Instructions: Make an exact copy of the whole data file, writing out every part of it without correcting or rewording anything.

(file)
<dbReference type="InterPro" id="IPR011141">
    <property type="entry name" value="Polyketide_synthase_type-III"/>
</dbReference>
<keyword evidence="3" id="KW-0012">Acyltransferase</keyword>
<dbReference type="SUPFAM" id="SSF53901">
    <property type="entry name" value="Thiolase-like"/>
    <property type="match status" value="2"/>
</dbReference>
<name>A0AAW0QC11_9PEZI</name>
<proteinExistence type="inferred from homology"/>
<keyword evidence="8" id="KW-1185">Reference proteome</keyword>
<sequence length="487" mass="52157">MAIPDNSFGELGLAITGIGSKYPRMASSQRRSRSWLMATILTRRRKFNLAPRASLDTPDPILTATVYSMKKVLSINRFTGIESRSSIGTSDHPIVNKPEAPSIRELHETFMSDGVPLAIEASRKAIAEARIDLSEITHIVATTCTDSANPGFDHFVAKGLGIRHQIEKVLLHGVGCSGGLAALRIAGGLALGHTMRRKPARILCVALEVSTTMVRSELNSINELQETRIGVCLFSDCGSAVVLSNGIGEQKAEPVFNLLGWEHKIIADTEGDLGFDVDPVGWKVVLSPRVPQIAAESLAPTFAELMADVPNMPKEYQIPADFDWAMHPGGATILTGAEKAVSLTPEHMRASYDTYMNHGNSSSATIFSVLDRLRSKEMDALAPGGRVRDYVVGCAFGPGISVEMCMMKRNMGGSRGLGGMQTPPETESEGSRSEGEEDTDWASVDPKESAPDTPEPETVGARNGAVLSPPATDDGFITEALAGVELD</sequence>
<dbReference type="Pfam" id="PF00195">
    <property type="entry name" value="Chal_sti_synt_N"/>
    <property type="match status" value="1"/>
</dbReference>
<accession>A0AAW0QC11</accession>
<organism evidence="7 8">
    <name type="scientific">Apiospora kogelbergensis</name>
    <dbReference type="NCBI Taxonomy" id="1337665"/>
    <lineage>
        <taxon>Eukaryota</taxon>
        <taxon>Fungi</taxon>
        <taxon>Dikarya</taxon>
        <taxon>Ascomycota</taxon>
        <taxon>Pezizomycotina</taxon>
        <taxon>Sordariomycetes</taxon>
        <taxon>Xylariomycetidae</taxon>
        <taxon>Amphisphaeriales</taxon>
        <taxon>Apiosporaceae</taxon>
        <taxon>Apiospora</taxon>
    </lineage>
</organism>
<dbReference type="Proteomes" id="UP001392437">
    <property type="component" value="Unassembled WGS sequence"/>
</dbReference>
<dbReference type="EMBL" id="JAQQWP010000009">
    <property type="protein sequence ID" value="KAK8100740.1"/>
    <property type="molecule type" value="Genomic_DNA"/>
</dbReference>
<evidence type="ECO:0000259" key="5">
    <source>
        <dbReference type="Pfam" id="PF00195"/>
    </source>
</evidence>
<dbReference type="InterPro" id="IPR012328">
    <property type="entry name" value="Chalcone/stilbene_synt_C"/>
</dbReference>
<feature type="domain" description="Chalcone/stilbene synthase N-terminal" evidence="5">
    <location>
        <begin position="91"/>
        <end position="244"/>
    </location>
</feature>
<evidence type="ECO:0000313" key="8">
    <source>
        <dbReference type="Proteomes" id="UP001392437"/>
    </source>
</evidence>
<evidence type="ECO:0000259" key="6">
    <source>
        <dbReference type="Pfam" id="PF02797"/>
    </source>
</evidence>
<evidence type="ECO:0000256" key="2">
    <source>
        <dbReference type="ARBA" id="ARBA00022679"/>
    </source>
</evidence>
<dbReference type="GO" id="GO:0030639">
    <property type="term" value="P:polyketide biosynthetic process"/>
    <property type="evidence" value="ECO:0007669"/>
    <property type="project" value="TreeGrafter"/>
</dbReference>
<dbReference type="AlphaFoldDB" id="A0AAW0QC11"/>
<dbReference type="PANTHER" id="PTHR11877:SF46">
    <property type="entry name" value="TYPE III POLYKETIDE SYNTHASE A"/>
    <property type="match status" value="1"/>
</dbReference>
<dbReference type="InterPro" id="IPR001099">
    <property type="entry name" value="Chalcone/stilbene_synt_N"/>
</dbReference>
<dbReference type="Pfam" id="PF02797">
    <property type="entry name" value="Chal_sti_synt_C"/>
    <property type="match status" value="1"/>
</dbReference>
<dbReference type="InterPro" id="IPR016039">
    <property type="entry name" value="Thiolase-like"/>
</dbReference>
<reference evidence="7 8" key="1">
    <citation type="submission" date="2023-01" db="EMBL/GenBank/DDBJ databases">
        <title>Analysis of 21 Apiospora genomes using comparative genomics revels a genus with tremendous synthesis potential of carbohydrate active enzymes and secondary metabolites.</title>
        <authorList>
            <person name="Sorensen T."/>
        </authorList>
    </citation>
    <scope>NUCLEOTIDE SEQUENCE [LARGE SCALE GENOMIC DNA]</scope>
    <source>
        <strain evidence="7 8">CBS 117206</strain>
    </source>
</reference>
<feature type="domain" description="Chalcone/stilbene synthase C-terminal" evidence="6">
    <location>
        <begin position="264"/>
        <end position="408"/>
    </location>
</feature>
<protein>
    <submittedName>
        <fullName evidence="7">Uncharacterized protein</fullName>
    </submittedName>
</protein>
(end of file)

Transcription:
<dbReference type="InterPro" id="IPR011141">
    <property type="entry name" value="Polyketide_synthase_type-III"/>
</dbReference>
<keyword evidence="3" id="KW-0012">Acyltransferase</keyword>
<dbReference type="SUPFAM" id="SSF53901">
    <property type="entry name" value="Thiolase-like"/>
    <property type="match status" value="2"/>
</dbReference>
<name>A0AAW0QC11_9PEZI</name>
<proteinExistence type="inferred from homology"/>
<keyword evidence="8" id="KW-1185">Reference proteome</keyword>
<sequence length="487" mass="52157">MAIPDNSFGELGLAITGIGSKYPRMASSQRRSRSWLMATILTRRRKFNLAPRASLDTPDPILTATVYSMKKVLSINRFTGIESRSSIGTSDHPIVNKPEAPSIRELHETFMSDGVPLAIEASRKAIAEARIDLSEITHIVATTCTDSANPGFDHFVAKGLGIRHQIEKVLLHGVGCSGGLAALRIAGGLALGHTMRRKPARILCVALEVSTTMVRSELNSINELQETRIGVCLFSDCGSAVVLSNGIGEQKAEPVFNLLGWEHKIIADTEGDLGFDVDPVGWKVVLSPRVPQIAAESLAPTFAELMADVPNMPKEYQIPADFDWAMHPGGATILTGAEKAVSLTPEHMRASYDTYMNHGNSSSATIFSVLDRLRSKEMDALAPGGRVRDYVVGCAFGPGISVEMCMMKRNMGGSRGLGGMQTPPETESEGSRSEGEEDTDWASVDPKESAPDTPEPETVGARNGAVLSPPATDDGFITEALAGVELD</sequence>
<dbReference type="Pfam" id="PF00195">
    <property type="entry name" value="Chal_sti_synt_N"/>
    <property type="match status" value="1"/>
</dbReference>
<accession>A0AAW0QC11</accession>
<organism evidence="7 8">
    <name type="scientific">Apiospora kogelbergensis</name>
    <dbReference type="NCBI Taxonomy" id="1337665"/>
    <lineage>
        <taxon>Eukaryota</taxon>
        <taxon>Fungi</taxon>
        <taxon>Dikarya</taxon>
        <taxon>Ascomycota</taxon>
        <taxon>Pezizomycotina</taxon>
        <taxon>Sordariomycetes</taxon>
        <taxon>Xylariomycetidae</taxon>
        <taxon>Amphisphaeriales</taxon>
        <taxon>Apiosporaceae</taxon>
        <taxon>Apiospora</taxon>
    </lineage>
</organism>
<dbReference type="Proteomes" id="UP001392437">
    <property type="component" value="Unassembled WGS sequence"/>
</dbReference>
<dbReference type="EMBL" id="JAQQWP010000009">
    <property type="protein sequence ID" value="KAK8100740.1"/>
    <property type="molecule type" value="Genomic_DNA"/>
</dbReference>
<evidence type="ECO:0000259" key="5">
    <source>
        <dbReference type="Pfam" id="PF00195"/>
    </source>
</evidence>
<dbReference type="InterPro" id="IPR012328">
    <property type="entry name" value="Chalcone/stilbene_synt_C"/>
</dbReference>
<feature type="domain" description="Chalcone/stilbene synthase N-terminal" evidence="5">
    <location>
        <begin position="91"/>
        <end position="244"/>
    </location>
</feature>
<evidence type="ECO:0000313" key="8">
    <source>
        <dbReference type="Proteomes" id="UP001392437"/>
    </source>
</evidence>
<evidence type="ECO:0000259" key="6">
    <source>
        <dbReference type="Pfam" id="PF02797"/>
    </source>
</evidence>
<evidence type="ECO:0000256" key="2">
    <source>
        <dbReference type="ARBA" id="ARBA00022679"/>
    </source>
</evidence>
<dbReference type="GO" id="GO:0030639">
    <property type="term" value="P:polyketide biosynthetic process"/>
    <property type="evidence" value="ECO:0007669"/>
    <property type="project" value="TreeGrafter"/>
</dbReference>
<dbReference type="AlphaFoldDB" id="A0AAW0QC11"/>
<dbReference type="PANTHER" id="PTHR11877:SF46">
    <property type="entry name" value="TYPE III POLYKETIDE SYNTHASE A"/>
    <property type="match status" value="1"/>
</dbReference>
<dbReference type="InterPro" id="IPR001099">
    <property type="entry name" value="Chalcone/stilbene_synt_N"/>
</dbReference>
<dbReference type="Pfam" id="PF02797">
    <property type="entry name" value="Chal_sti_synt_C"/>
    <property type="match status" value="1"/>
</dbReference>
<dbReference type="InterPro" id="IPR016039">
    <property type="entry name" value="Thiolase-like"/>
</dbReference>
<reference evidence="7 8" key="1">
    <citation type="submission" date="2023-01" db="EMBL/GenBank/DDBJ databases">
        <title>Analysis of 21 Apiospora genomes using comparative genomics revels a genus with tremendous synthesis potential of carbohydrate active enzymes and secondary metabolites.</title>
        <authorList>
            <person name="Sorensen T."/>
        </authorList>
    </citation>
    <scope>NUCLEOTIDE SEQUENCE [LARGE SCALE GENOMIC DNA]</scope>
    <source>
        <strain evidence="7 8">CBS 117206</strain>
    </source>
</reference>
<feature type="domain" description="Chalcone/stilbene synthase C-terminal" evidence="6">
    <location>
        <begin position="264"/>
        <end position="408"/>
    </location>
</feature>
<protein>
    <submittedName>
        <fullName evidence="7">Uncharacterized protein</fullName>
    </submittedName>
</protein>